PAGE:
Applications to workplaces

I pay attention to stories like this one in part because I ask how they may be pertinent to workplaces. Alas, there is no shortage of relevancy. The worst instances of workplace bullying and mobbing, and most toxic workplaces generally, are often fueled by intellectually sharp people who lack a conscience. Whether it’s targeted abuse towards an individual, or, say, a wave of ground-level layoffs without an ounce of sacrifice from highly-paid executives, the actions are frequently executed and/or enabled by those who are missing qualities of empathy and kindness. In cases of work abuse, words are typically deployed as weapons.

Here in the U.S., we pride ourselves on boasting that we enjoy the right of free speech, as enshrined in our Constitution. How true that happens to be in reality may be subject to debate, but it is part of our cultural norm nonetheless. In any event, we too often see that right as absolute, rather than acknowledging how freedom of speech should come with a responsibility — moral if not legal — to use it wisely. In some cases, expressions of speech become harmful conduct, such as when it is used intentionally to harass, bully, and hurt others. When words are used specifically to wound, and they achieve that desired objective, then we should at least be discussing the possibility of legal interventions.

We’ve already crossed that juncture with employment discrimination laws, under which harassment on the basis of race, sex, religion, disability, and other protected classes is an unlawful employment practice. We’re also working on creating legal protections against severe workplace bullying, mobbing, and abuse via the proposed Healthy Workplace Bill, which is currently pending before the Massachusetts legislature with over 90 co-sponsors. Adapting from sexual harassment law, the bill uses the term “abusive work environment” to signal needed legal protections.

Freedom of speech is necessary for open, democratic societies. But when words are used to abuse and destroy others, well, that’s not something we should be waving the flag about. A decent nation embraces human dignity as part of free expression.

 

WaPo: Suicide crisis among veterinarians

Folks, I must say that this news breaks my heart a bit. David Leffler reports for the Washington Post on a study showing high suicide rates among veterinarians:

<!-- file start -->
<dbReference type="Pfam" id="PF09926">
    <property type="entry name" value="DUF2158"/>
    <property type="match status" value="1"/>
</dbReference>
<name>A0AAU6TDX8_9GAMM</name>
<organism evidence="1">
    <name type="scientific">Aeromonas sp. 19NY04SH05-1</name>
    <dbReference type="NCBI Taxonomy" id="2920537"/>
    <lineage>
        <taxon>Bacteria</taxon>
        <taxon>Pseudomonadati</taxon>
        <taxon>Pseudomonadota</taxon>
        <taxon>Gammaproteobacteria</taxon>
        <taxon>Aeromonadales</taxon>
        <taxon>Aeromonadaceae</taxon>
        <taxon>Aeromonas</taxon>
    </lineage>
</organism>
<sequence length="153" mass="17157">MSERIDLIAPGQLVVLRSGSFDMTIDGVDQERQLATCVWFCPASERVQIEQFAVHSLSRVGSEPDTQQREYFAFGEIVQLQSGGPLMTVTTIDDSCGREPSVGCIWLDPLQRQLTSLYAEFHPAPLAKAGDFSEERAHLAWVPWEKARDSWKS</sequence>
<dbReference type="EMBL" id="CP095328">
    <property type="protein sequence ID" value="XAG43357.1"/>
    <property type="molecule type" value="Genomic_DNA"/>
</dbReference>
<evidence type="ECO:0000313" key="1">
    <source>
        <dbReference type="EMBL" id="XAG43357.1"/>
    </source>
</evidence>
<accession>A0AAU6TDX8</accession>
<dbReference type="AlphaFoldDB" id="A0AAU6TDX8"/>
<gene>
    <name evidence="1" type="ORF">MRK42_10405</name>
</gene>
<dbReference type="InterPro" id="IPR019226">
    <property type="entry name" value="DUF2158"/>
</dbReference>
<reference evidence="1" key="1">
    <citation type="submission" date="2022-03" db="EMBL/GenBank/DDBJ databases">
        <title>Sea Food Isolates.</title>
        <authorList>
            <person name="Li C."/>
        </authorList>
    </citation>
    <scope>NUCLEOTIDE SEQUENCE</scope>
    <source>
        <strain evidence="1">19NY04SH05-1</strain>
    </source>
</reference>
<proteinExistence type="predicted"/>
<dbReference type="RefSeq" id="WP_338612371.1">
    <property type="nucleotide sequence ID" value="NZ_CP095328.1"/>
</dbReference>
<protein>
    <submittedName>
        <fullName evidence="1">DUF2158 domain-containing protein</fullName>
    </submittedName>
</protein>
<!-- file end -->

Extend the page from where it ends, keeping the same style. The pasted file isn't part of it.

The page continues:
Pushed to the brink by mounting debt, compassion fatigue and social media attacks from angry pet owners, veterinarians are committing suicide at rates higher than the general population, often killing themselves with drugs meant for their patients.

…On Jan. 1, the Centers for Disease Control and Prevention released the first study to ever examine veterinarian mortality rates in America. The results were grim: Between 1979 and 2015, male and female veterinarians committed suicide between 2 to 3.5 times more often than the national average, respectively.

These findings not only reflect a higher suicide rate among all veterinarians but also suggest that women in the field are more likely to take their own lives, which starkly contrasts trends within the general population.

Considering the profession is becoming increasingly female-dominated (more than 60 percent of U.S. veterinarians and 80 percent of veterinary students are now female), the study’s authors suggested this trend could foreshadow even more veterinarian suicides in the years to come.

Here’s more from the piece:

  • “(T)he average veterinary student now graduates with $143,000 or more in debt”
  • “Veterinary salaries — which start at about $67,000 a year — aren’t keeping pace with rising tuition rates”
  • “Veterinarians are consistently asked to act as animal undertakers” by putting sick animals to sleep, resulting in “ethical conflict and moral distress”
  • Veterinarians often have “little reprieve from a high-stress work environment that seldom provides an opportunity to take a break, eat lunch or go to the bathroom”

I have nothing but admiration for those who tend to sick and injured animals. I think of it as noble and compassionate work, “God’s work,” if you will. This evidence that the costs of a veterinary education and working conditions in the field are contributing to an elevated suicide rate saddens me greatly.